Sunday, August 2, 2015

Final Oshkosh Report

Oshkosh was interesting this year.  Arriving on Monday, Ginger and I found the airport and campground packed.  Neither of us could remember it ever being like that at the beginning of the week and it had been ages since we had witnessed it at capacity.  Everyone was talking about it.
Naturally, that had me wondering what changed.  The most obvious thing is the price of fuel.  Oshkosh has long waxed and waned with the price of petrol and I'm sure that played a part.  But, Oshkosh was also early this year.
Word on the street was that this was done because so many schools are starting early enough to impact attendance.  Therefore, the timing was changed.  I never bothered to confirm it but I have heard of many other events doing the same.  It also might explain another odd thing about the event.  Although it was packed early in the week, and despite great weather, it thinned out as the week went on.   It was very strange.  But again, maybe folks were coming early and getting back home for something else.
Also of note were the machines on hand.  In past years the Vintage area always had a handful of really rare and amazing machines on hand in addition to the usual row of Howards and Staggerwings, Cessna taildraggers, and other random classics.  This year though, only one plane, a Curtiss, stood out.  Well, let me correct that.  There were some cool Piets.  But, other than that, Vintage seemed a little bland this year.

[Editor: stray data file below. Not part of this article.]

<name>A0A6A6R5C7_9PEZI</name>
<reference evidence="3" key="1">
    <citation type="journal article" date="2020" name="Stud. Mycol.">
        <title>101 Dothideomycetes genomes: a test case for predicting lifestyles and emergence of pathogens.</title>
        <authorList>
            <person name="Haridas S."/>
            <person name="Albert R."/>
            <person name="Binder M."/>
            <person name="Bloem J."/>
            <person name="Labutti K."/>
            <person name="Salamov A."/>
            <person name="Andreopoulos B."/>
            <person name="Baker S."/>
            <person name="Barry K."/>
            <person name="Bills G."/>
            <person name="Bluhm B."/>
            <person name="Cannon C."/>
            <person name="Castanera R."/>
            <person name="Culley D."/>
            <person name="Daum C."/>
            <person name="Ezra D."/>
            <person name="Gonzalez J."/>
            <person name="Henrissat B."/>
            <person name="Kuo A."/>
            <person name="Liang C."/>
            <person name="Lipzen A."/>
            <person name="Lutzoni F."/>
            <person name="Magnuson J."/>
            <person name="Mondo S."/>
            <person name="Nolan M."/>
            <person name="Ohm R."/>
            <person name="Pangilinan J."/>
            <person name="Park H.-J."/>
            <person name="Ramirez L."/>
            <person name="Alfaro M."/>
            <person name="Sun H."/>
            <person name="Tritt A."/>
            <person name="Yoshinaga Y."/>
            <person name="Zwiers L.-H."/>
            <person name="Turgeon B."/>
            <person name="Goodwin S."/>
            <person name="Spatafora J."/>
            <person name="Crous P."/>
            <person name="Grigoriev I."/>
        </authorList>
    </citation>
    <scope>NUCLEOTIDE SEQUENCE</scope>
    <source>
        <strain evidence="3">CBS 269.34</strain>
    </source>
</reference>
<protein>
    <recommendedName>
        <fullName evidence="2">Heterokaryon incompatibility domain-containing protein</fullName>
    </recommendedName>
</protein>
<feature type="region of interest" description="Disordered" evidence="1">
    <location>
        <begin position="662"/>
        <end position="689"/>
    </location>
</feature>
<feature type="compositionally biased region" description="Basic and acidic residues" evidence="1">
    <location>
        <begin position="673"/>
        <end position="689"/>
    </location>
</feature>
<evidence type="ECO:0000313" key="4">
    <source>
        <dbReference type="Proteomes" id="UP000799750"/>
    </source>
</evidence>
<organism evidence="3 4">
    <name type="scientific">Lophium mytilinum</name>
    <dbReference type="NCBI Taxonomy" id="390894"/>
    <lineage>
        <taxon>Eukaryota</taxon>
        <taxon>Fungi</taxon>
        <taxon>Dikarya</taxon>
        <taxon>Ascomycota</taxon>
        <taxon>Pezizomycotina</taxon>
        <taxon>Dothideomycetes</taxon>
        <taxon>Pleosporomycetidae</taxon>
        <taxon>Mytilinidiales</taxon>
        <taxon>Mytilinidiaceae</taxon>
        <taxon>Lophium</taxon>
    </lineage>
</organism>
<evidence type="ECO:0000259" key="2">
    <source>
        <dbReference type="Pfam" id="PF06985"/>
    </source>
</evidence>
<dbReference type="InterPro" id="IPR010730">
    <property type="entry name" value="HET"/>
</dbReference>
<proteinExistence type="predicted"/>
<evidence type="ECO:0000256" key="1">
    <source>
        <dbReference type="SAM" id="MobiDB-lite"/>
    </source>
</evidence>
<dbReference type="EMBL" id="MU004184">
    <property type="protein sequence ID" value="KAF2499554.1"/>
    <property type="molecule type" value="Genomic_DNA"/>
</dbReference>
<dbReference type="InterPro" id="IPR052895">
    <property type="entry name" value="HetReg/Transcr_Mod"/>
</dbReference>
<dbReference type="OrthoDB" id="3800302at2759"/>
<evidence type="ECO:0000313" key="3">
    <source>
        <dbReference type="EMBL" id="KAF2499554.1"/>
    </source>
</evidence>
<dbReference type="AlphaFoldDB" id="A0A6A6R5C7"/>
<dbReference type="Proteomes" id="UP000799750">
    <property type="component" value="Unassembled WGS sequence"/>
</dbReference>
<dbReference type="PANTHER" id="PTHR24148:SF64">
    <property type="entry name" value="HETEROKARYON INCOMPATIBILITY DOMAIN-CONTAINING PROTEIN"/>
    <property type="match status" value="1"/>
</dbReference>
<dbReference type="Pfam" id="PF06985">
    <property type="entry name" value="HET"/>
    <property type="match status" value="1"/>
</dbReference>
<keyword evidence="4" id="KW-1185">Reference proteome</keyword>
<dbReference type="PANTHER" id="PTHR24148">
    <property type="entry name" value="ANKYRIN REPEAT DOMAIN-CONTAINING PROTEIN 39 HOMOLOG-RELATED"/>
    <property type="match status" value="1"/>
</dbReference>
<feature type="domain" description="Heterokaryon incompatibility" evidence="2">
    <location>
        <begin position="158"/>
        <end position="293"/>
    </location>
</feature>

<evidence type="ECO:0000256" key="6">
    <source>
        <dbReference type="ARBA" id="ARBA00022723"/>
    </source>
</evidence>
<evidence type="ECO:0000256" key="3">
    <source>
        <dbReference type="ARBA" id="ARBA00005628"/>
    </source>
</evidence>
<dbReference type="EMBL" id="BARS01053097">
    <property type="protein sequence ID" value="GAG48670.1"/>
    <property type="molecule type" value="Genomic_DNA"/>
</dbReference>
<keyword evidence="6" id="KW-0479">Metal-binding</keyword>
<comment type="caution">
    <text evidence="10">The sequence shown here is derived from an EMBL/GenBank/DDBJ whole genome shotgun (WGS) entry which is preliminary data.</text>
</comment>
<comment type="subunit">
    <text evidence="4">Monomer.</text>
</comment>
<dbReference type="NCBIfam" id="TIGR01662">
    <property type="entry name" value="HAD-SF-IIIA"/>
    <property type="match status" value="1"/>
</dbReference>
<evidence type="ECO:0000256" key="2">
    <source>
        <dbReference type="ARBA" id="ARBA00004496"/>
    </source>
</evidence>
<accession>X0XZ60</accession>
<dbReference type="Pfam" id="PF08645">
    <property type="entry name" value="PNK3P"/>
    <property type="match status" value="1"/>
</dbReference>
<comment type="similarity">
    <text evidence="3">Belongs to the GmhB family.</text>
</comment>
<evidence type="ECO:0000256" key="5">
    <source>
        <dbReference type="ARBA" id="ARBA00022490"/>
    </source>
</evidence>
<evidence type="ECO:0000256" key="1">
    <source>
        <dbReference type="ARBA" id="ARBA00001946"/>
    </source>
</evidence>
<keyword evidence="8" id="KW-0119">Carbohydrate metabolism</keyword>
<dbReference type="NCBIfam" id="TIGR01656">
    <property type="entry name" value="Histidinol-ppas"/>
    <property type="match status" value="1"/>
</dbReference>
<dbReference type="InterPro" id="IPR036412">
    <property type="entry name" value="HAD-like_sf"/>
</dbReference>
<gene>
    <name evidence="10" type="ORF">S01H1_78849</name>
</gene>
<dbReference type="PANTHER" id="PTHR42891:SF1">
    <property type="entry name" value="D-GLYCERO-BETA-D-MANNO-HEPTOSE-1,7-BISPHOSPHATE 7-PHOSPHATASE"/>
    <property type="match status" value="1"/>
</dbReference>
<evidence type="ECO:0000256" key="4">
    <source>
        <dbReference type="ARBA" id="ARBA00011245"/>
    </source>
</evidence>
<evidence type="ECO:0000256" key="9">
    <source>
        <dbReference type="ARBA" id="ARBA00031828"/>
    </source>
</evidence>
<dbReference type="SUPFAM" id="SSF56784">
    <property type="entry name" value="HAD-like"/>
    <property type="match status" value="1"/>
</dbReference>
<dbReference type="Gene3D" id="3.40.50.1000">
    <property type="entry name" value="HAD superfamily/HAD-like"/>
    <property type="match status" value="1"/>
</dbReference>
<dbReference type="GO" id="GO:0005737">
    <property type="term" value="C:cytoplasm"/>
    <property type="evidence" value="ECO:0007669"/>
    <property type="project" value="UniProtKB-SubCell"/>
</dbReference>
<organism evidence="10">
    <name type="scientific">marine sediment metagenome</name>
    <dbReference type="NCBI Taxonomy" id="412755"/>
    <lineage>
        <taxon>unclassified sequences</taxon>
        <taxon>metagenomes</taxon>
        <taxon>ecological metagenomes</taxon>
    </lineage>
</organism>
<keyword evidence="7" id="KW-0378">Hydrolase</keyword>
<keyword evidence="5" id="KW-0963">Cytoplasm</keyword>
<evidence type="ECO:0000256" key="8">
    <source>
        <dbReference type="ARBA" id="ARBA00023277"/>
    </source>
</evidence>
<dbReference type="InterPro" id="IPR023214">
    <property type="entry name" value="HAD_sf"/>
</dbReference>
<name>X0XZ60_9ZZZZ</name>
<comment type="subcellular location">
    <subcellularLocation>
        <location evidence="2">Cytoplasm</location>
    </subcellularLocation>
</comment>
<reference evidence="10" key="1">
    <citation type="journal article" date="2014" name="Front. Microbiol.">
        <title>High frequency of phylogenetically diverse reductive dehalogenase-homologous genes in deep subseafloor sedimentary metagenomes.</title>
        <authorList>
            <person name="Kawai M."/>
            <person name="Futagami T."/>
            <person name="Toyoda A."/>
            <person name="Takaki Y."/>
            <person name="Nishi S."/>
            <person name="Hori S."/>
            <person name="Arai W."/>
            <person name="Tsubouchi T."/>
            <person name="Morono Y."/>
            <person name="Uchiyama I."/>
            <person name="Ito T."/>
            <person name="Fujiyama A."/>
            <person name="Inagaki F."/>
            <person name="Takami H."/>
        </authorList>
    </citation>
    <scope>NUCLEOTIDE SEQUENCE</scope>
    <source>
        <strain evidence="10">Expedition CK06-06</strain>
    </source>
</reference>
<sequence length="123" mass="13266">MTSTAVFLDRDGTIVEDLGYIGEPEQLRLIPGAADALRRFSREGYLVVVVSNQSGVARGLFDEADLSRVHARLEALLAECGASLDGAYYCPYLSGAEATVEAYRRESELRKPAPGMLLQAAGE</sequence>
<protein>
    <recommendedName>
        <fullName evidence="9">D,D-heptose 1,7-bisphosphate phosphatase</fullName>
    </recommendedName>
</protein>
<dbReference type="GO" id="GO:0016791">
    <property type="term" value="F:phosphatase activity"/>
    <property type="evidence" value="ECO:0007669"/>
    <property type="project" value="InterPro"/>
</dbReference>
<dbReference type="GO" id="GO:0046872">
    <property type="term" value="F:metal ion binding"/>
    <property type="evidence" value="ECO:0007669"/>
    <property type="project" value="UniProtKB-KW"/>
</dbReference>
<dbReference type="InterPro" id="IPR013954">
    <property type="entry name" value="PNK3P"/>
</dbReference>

As for Warbirds, there are typically one or maybe two really amazing restorations on hand with a lot of the usual.  This year though, the number of incredible restorations and amazing machines was exceptional.  One day I walked through it looked like a Navy display right out of WWII.  There was almost one of everything with many planes being represented by multiple examples.  Yet, oddly enough, the thing many people kept mentioning was the homebuilt Spitfire.
Yeah, there were a lot of great homebuilts this year and I found that comforting.  Vintage Piets, a homebuilt Spitfire, and a some amazing glass was on display in the experimental section.  When homebuilts are strong, so are the rest of us.  Therefore, we should always do our best to support and celebrate anyone with the gumption to see a project through. 
Homebuilding isn't a skill, it is a byproduct of freedom.  When EAA was formed, it was the freedom to build and fly your own plane that drove those who believed in it.  It was a fight to bypass boundaries.   If there were such a thing as Aviation Patriots, homebuilders would be them.  It's good to see them well represented.

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